There’s a third way to create maps, which involves using CSS, jQuery and an SVG map.

    An example is this interactive map of Youth Tackle Football legislation.

    tackle football map

    You can get some really nice results with this method. And as a bonus, your map will be fully responsive.

    But it’s a bit technical, so I would only recommend it if you’re comfortable with a bit of coding.

    Step 5: Tactical Promotion

    Now for the critical part. No point in creating cool content if no‐one ever gets to see it right?

    So what’s the plan?

    First up, I would recommend getting a bit of social traction before you begin email outreach.

    You might want to:

    • Submit your content to a relevant subreddit
    • Run some FB ads
    • Submit to StumbleUpon
    • Share in your other social channels (Pinterest, Twitter etc)

    If you’re really lucky, your graphic will go bananas, get tens of thousands of views, and pick up links under its own steam.

    But most of the time…

    You’re going to need to hustle hard to get those high‐quality backlinks.

    (don’t worry, by “hustle” I don’t mean sending THOUSANDS of outreach emails)

    The good news?

    Building our prospect list is going to be a piece of cake. We’re looking for journalists and bloggers who have been writing about our topic recently.

    Our first port of call? Google news.

    tiger woods google news

    And next up, we’ll run a Google search with the date range set to the past week.

    tiger woods google searh

    I have Google set to show 100 results per page. So looks like we have 200+ articles written about Tiger in the past 7 days. Nice 🙂

    google results

    Pro tip: Set Up An Ahrefs Alert For “Real Time” Backlink Opportunities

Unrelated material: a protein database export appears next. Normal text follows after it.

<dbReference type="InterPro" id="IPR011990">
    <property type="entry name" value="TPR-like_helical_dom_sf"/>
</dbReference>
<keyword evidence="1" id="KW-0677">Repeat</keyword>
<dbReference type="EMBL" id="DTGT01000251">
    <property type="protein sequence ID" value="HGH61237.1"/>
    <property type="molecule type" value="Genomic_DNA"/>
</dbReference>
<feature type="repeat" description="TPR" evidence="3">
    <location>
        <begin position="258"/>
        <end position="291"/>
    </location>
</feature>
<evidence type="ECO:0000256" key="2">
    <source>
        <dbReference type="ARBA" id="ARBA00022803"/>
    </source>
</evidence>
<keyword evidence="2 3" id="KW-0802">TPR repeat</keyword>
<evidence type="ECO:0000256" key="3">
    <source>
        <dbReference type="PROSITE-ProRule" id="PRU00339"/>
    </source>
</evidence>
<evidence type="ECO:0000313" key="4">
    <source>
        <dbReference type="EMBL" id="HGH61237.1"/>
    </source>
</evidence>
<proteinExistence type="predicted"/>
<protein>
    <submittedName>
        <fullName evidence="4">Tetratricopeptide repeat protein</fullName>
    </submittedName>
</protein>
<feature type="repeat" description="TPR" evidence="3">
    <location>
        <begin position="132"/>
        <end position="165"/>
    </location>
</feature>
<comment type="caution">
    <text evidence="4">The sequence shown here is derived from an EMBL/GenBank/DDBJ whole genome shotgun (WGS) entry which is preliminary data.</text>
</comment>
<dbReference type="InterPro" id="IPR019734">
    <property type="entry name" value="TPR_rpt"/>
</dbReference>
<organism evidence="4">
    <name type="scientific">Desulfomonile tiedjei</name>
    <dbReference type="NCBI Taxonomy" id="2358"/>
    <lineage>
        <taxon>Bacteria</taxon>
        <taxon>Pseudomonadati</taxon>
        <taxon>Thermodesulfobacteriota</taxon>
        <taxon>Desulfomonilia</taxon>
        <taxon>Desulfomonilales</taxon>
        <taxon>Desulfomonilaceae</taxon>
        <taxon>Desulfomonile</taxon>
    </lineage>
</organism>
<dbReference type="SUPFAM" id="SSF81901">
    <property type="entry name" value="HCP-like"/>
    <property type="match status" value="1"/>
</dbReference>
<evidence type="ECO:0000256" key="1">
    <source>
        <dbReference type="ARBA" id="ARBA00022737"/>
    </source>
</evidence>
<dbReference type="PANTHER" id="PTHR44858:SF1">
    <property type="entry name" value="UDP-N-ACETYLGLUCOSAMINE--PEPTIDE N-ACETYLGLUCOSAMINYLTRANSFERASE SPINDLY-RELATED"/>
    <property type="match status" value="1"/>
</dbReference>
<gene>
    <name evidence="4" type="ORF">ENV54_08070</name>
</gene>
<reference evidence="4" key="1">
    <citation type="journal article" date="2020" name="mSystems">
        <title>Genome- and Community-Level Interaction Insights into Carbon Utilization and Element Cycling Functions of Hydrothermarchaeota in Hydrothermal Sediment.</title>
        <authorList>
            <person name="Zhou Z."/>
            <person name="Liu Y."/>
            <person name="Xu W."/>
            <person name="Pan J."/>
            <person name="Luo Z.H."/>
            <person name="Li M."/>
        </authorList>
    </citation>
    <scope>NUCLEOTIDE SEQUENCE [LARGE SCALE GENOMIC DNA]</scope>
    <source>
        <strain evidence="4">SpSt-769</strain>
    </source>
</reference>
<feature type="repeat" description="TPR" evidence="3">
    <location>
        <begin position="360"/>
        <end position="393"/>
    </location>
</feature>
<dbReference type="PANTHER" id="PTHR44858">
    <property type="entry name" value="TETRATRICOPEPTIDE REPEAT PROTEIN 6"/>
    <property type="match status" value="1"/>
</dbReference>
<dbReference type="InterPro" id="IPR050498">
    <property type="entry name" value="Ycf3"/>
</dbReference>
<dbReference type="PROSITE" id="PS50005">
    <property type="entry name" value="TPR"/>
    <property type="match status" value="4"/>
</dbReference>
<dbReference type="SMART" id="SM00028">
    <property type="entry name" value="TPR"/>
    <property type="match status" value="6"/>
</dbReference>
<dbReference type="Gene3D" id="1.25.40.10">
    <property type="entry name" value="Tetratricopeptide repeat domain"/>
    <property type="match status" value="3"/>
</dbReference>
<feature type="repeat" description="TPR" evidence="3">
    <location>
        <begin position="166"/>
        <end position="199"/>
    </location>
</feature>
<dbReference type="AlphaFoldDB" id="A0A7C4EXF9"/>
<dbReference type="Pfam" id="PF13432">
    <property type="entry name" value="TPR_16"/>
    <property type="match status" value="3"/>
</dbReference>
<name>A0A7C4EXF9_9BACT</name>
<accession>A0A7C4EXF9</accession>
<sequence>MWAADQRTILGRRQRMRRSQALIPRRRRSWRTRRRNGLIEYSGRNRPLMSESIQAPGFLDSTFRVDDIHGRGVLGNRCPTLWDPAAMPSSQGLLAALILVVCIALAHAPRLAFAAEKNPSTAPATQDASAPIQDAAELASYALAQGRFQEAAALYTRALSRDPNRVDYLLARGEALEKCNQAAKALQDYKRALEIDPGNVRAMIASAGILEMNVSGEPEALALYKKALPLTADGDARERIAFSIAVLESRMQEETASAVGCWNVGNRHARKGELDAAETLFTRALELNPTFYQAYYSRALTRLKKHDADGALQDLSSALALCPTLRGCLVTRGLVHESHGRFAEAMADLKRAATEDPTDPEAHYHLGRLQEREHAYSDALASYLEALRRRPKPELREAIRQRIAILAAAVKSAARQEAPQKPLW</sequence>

When a topic is trending you’ll want to keep up with opportunities as new articles are posted on the web.

    The easiest way to do that?

    Set up an Ahrefs alert.

    You’ll then get a daily email with new articles containing your target keyword that Ahrefs has found while crawling the net.

    ahrefs alert email

    Here’s how to do it.

    Alerts > Mentions > “+ New Alert”

    Enter your keyword in the “Search query” box, then hit “Add”.

    ahrefs new alert

    And that’s it.

    You’ll now get outreach opportunities delivered daily to your inbox.

    Cool huh?

    Fill up a spreadsheet with:

    • the URL of each page
    • the name of the journalist/blogger who wrote the article
    • their direct email address.

    How do you get their email address?

    There are a few ways. Ahrefs’ Nick Churick put together a solid guide here on some of the best tactics.

    Personally, I’ve found that if it’s not immediately obvious (i.e., shown in the article or their bio page), hunter.io has the highest hit rate.

    Grab the name of the person you want to reach, the domain, then use their “Finder” tool.

    hunter example

    Sweet! The green tick means Hunter is fairly certain this email is accurate.

    Pro tip

    Only send an email to a generic email address/contact form as a last resort.

    You’ll get MUCH more joy contacting writers directly.

    Now it’s time to pitch.

    And I’m going to contradict a lot of the advice you’ll read about outreach here.

    Why? Because journalists are busy people. They don’t have time for “I did this, want to see it?”.

    Don’t try to be Derren Brown. Just get to the point.

    If your content/takeaway interests them they’ll pick it up. If it doesn’t? Then no matter how clever your email is, you won’t get a reply.

    Here’s what I sent:

    email pitch

    In case you want to use something similar, let me quickly break it down.